Mike and I at hangar 45, DOG Aviation’s on-airport assembly facility.
Back story follows:
About this time last year, during a conversation with a representative for the FAA, it was mentioned I was planning to base the airplane at the local regional airport. I was told at that time phase one flight testing would not be approved from that location and I should look for another airport. This did not come as a big shock because I knew, based on my friend Pete’s RV9A project, quite a few southern
Move forward a year- in June I attended a pancake breakfast at what I felt would be my backup airport 30 miles or so away. The local EAA chapter had built a new hangar and had plenty of space available to build the RV-12 there … but after the airplane was built, it would need to me moved. However, the airport had absolutely no hangar space available and the prospects were slim to none. Needless to say, after hearing that bad news, I have been a little depressed lately and progress on the RV-12 has suffered somewhat.
Mike, a long time friend from the old neighborhood, hangars his airplane at our local regional airport and said he knew of a hangar that became available at the airport. Conveyed to Mike what I had been told about not being allowed to conduct phase one testing from there and therefore not interested in the hangar. Fortunately for me, during a session of hangar talk with a couple of RV owners, Mike asked them if they completed phase one testing at the airport … one of the two said he had indeed completed his phase one testing from the airport, all be it a few years ago, but he was not aware of any policy changes.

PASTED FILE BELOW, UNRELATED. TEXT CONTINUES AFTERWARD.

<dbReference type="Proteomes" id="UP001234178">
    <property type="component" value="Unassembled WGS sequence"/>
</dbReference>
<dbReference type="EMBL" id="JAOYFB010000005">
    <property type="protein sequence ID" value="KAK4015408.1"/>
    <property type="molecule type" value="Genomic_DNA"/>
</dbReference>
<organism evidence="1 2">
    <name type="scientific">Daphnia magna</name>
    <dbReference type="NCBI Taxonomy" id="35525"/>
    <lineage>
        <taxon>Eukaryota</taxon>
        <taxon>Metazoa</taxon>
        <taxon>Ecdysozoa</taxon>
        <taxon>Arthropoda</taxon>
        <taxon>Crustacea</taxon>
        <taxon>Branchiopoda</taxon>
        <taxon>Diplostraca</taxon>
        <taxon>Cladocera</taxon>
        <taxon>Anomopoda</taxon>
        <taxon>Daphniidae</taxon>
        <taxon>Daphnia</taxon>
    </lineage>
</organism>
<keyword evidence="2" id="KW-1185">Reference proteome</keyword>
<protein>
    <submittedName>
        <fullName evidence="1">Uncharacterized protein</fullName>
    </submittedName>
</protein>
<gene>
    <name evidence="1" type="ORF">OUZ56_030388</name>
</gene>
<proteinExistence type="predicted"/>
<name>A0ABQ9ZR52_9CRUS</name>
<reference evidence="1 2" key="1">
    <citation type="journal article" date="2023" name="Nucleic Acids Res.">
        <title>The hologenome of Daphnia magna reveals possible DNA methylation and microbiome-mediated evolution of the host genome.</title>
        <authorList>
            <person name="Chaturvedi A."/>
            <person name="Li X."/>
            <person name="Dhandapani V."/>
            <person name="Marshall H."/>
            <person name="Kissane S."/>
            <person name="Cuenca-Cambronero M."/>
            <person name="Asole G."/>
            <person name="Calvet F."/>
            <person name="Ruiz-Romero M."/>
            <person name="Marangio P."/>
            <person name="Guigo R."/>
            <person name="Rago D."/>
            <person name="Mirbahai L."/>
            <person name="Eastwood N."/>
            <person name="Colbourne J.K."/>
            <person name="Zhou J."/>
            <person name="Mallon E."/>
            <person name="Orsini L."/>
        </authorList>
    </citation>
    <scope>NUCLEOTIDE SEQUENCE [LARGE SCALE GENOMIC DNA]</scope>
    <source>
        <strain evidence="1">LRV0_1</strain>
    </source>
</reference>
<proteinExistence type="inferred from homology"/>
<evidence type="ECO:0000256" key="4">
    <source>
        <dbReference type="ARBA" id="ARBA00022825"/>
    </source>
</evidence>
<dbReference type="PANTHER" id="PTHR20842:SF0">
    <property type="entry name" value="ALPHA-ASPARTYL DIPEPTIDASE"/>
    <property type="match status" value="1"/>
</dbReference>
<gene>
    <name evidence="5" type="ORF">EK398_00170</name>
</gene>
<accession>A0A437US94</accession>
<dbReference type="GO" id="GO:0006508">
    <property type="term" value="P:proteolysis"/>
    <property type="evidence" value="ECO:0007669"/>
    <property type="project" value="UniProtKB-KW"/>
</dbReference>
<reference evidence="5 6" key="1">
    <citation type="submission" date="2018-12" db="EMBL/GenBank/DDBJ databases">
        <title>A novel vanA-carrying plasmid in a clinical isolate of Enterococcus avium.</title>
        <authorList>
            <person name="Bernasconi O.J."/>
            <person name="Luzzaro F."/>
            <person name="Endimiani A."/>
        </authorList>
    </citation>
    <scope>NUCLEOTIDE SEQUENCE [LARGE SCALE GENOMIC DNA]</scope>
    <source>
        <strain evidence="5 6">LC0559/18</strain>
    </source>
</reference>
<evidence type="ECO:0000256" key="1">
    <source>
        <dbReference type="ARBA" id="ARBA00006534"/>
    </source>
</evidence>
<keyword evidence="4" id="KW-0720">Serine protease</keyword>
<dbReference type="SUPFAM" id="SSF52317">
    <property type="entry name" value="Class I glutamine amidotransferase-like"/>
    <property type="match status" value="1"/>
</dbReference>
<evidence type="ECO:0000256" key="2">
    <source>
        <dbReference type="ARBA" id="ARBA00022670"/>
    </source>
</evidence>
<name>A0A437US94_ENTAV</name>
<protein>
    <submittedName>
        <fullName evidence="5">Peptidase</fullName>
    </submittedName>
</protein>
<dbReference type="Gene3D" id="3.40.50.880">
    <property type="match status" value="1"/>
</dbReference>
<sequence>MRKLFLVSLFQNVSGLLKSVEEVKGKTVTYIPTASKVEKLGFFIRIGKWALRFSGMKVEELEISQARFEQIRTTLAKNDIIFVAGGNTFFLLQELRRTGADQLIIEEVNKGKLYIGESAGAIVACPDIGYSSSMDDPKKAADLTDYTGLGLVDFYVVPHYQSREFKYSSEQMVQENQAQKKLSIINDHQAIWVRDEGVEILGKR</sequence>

Hearing that great news, I immediately placed two phone calls to the FAA’s Cleveland FSDO and spoke to a gentleman in operations and also a field inspector who issues airworthiness certificates. Both gentlemen said that because the airport has many miles of open area to the south, there would not be any issues with conducting phase one flight testing from the airport. However, because it is class C airspace, the RV-12 would be required to have a radio and transponder … no problem, it will. I was also told it is possible, but unlikely, that the airport authority may have restrictions of their own … so it was suggested I should verify with them as well. Mike and I paid a visit to the airport authority and after an employee there made a few phone calls up the chain of command, the result was a green light for the RV-12 project.
Upon hearing the good news of no phase one flight testing barriers at the airport, hangar 45 was immediately secured and will soon become the new DOG Aviation facility for RV-12 assembly and ongoing flight operations. Many thanks to Mike for all his help in making this happen.